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Gazette restaurant reviewer Bill Livick was skeptical before his recent visit to Good Food Low Carb Café, 4674 Cottage Grove Road, Madison, but the eatery’s helpful service and great food won him over.

MADISON

I have to admit a friend and I were skeptical when we heard about Good Food Low Carb Café opening last April on the city’s east side. It wasn’t just the café’s peculiar name but also its signature menu item—the zoodle bowl—that was the source of our doubt.

But it didn’t take long after entering the brightly painted, vibrant restaurant in a strip mall on Cottage Grove Road for our expectations to shift. The restaurant’s red walls, accented with turquoise, lifted our spirits, and the glass dessert case near a front counter where customers place orders also looked promising.

The menu is written by hand on a chalkboard near the counter, and it notes most of the ingredients used here are locally sourced.

We were greeted by a friendly staff member, who explained zoodles—which are make from zucchini—are a tasty, low-carbohydrate alternative to noodles. The café offers six zoodle bowls, all of which are chock full of healthy ingredients that look as delicious as they taste.

The menu also features low-carb appetizers, soups, salads, lettuce “tacos,” wraps, flatbread pizzas and lots of desserts. The kitchen also turns out daily specials, which was a grilled salmon filet with veggies ($17) on the night of our visit. It wasn’t the greatest salmon, we thought, as its marinade rendered it a bit too salty for our tastes.

Our server recommended a hummus plate with flatbread and vegetables ($5.95) as a starter, and we went with it. The hummus was richly flavored with a hint of garlic, and it came with sliced carrots, celery, bell pepper and flatbread sticks made with almonds.

A plate of five Asian meatballs ($5.95) made of pork, beef and scallions and seasoned with ginger and garlic also was also a winner. The meatballs were served in a bowl with homemade ginger-tamari sauce, which hit all the right flavor notes.

Next we turned to the zoodle bowls, ordering a pad Thai bowl ($6.50 small, $8.25 large) and creamy artichoke chicken zoodles (also $6.50-$8.25). The former featured sautéed rainbow zoodles (zucchini and summer squash noodles in spiral shapes) in a peanut pad Thai sauce with grilled tofu, fresh herbs, peanuts and bean sprouts. There was a lot of flavor and texture here, which we learned is characteristic of zoodle bowls.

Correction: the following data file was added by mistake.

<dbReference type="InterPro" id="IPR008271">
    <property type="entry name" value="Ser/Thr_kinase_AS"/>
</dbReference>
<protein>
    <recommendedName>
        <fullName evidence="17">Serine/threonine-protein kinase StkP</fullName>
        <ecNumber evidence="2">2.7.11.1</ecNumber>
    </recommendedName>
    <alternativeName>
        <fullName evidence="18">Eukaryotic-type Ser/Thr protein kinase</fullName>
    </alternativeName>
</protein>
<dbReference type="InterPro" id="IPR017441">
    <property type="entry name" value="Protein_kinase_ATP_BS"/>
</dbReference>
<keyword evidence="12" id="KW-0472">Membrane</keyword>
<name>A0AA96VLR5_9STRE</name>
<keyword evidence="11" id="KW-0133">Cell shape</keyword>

The artichoke chicken bowl featured a chicken breast smothered in a white wine and artichoke sauce on zoodles with lemon, Parmesan and fresh basil. Again, tasty, but it had less texture than the pad Thai.

The café’s salads can be served as a traditional salad, a lettuce leaf taco or wrapped in a whole wheat tortilla.

During a return visit, I checked out the aptly named Greek super food salad ($5 or $7.50), which offered lots of kale with kalamata olives, artichoke hearts, feta cheese, bell pepper, tomato, cucumber, red onion and fresh chopped greens with a citrus vinaigrette. It was another dish that demonstrated healthy food can also be tasty and satisfying, particularly when using fresh, locally sourced produce.

I also sampled a small order of the café’s Margherita flatbread ($6.95), which was loaded with fresh mozzarella topped with basil and tomato in a traditional Italian combination. This is a plate I’d come back to enjoy again, but I could say that about most of the food here.

The desserts didn’t disappoint, either. The kitchen uses stevia instead of sugar to sweeten its desserts. This leaves something of an aftertaste, but not so much that it distracts much from the flavor.

Of the café’s seven dessert options, we shared a plate of key lime cheesecake ($6.45) that was served in a portion meant for two. I later enjoyed a chocolate-topped peanut butter bar ($3.75), as well. The key lime cheesecake was fine, with an almond and lime zest-based crust, but the stevia lent a slightly bitter flavor to the peanut bar.

One of the nicest things about the café is its staff members, who are knowledgeable and helpful in explaining the menu and also super friendly.

You don’t have to be a vegetarian or a “health nut” to appreciate a restaurant such as Good Food Low Carb Café, but if meat and potatoes are your thing, it’s probably not going to fulfill your desires.

Bill Livick is a freelance writer who writes entertainment stories and Madison-area restaurant reviews for The Gazette.

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